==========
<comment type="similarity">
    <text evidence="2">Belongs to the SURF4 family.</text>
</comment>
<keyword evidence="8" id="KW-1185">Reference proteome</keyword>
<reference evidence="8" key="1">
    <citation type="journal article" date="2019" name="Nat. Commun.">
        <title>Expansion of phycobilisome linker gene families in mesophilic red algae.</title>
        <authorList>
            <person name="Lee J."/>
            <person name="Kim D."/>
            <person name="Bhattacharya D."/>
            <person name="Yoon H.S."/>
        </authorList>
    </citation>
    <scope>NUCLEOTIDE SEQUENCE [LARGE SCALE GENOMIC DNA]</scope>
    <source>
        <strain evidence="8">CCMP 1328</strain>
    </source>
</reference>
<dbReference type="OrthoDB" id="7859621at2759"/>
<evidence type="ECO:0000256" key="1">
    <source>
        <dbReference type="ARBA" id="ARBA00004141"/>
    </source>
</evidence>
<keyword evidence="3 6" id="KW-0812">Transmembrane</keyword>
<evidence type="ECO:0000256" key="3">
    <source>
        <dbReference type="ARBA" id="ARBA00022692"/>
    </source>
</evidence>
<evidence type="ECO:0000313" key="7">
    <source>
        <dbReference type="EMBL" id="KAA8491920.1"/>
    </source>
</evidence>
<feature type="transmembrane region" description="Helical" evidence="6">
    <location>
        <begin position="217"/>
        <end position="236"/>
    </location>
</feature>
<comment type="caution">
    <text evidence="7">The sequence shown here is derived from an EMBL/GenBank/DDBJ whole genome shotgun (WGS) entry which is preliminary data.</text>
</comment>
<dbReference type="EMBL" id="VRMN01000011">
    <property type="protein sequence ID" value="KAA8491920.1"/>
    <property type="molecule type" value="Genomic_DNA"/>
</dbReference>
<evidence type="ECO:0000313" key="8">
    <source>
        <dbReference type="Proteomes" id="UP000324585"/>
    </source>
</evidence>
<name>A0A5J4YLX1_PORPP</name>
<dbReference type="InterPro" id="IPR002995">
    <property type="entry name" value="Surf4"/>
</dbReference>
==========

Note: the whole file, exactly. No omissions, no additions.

<comment type="similarity">
    <text evidence="2">Belongs to the SURF4 family.</text>
</comment>
<keyword evidence="8" id="KW-1185">Reference proteome</keyword>
<reference evidence="8" key="1">
    <citation type="journal article" date="2019" name="Nat. Commun.">
        <title>Expansion of phycobilisome linker gene families in mesophilic red algae.</title>
        <authorList>
            <person name="Lee J."/>
            <person name="Kim D."/>
            <person name="Bhattacharya D."/>
            <person name="Yoon H.S."/>
        </authorList>
    </citation>
    <scope>NUCLEOTIDE SEQUENCE [LARGE SCALE GENOMIC DNA]</scope>
    <source>
        <strain evidence="8">CCMP 1328</strain>
    </source>
</reference>
<dbReference type="OrthoDB" id="7859621at2759"/>
<evidence type="ECO:0000256" key="1">
    <source>
        <dbReference type="ARBA" id="ARBA00004141"/>
    </source>
</evidence>
<keyword evidence="3 6" id="KW-0812">Transmembrane</keyword>
<evidence type="ECO:0000256" key="3">
    <source>
        <dbReference type="ARBA" id="ARBA00022692"/>
    </source>
</evidence>
<evidence type="ECO:0000313" key="7">
    <source>
        <dbReference type="EMBL" id="KAA8491920.1"/>
    </source>
</evidence>
<feature type="transmembrane region" description="Helical" evidence="6">
    <location>
        <begin position="217"/>
        <end position="236"/>
    </location>
</feature>
<comment type="caution">
    <text evidence="7">The sequence shown here is derived from an EMBL/GenBank/DDBJ whole genome shotgun (WGS) entry which is preliminary data.</text>
</comment>
<dbReference type="EMBL" id="VRMN01000011">
    <property type="protein sequence ID" value="KAA8491920.1"/>
    <property type="molecule type" value="Genomic_DNA"/>
</dbReference>
<evidence type="ECO:0000313" key="8">
    <source>
        <dbReference type="Proteomes" id="UP000324585"/>
    </source>
</evidence>
<name>A0A5J4YLX1_PORPP</name>
<dbReference type="InterPro" id="IPR002995">
    <property type="entry name" value="Surf4"/>
</dbReference>